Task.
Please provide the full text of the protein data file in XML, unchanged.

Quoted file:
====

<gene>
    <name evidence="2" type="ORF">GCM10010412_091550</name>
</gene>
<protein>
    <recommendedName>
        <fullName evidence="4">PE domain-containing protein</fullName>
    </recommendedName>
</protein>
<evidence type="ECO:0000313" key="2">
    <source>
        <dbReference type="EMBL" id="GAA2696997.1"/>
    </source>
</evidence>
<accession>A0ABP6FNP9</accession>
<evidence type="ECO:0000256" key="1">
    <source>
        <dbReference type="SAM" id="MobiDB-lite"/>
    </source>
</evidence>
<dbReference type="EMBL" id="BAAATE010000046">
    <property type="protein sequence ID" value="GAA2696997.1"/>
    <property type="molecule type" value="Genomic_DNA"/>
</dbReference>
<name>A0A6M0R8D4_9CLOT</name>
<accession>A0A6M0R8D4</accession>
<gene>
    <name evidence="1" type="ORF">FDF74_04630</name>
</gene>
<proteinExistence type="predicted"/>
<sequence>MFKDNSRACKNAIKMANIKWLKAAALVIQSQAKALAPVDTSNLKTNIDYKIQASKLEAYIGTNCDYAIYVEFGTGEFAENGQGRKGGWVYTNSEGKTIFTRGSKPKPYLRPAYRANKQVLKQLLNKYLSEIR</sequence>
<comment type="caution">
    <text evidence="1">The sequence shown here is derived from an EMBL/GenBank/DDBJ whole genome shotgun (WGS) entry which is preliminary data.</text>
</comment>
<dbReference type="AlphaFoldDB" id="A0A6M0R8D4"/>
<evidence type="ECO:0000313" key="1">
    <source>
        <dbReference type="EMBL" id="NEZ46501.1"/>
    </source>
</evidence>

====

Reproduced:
<gene>
    <name evidence="2" type="ORF">GCM10010412_091550</name>
</gene>
<protein>
    <recommendedName>
        <fullName evidence="4">PE domain-containing protein</fullName>
    </recommendedName>
</protein>
<evidence type="ECO:0000313" key="2">
    <source>
        <dbReference type="EMBL" id="GAA2696997.1"/>
    </source>
</evidence>
<accession>A0ABP6FNP9</accession>
<evidence type="ECO:0000256" key="1">
    <source>
        <dbReference type="SAM" id="MobiDB-lite"/>
    </source>
</evidence>
<dbReference type="EMBL" id="BAAATE010000046">
    <property type="protein sequence ID" value="GAA2696997.1"/>
    <property type="molecule type" value="Genomic_DNA"/>
</dbReference>
<name>A0A6M0R8D4_9CLOT</name>
<accession>A0A6M0R8D4</accession>
<gene>
    <name evidence="1" type="ORF">FDF74_04630</name>
</gene>
<proteinExistence type="predicted"/>
<sequence>MFKDNSRACKNAIKMANIKWLKAAALVIQSQAKALAPVDTSNLKTNIDYKIQASKLEAYIGTNCDYAIYVEFGTGEFAENGQGRKGGWVYTNSEGKTIFTRGSKPKPYLRPAYRANKQVLKQLLNKYLSEIR</sequence>
<comment type="caution">
    <text evidence="1">The sequence shown here is derived from an EMBL/GenBank/DDBJ whole genome shotgun (WGS) entry which is preliminary data.</text>
</comment>
<dbReference type="AlphaFoldDB" id="A0A6M0R8D4"/>
<evidence type="ECO:0000313" key="1">
    <source>
        <dbReference type="EMBL" id="NEZ46501.1"/>
    </source>
</evidence>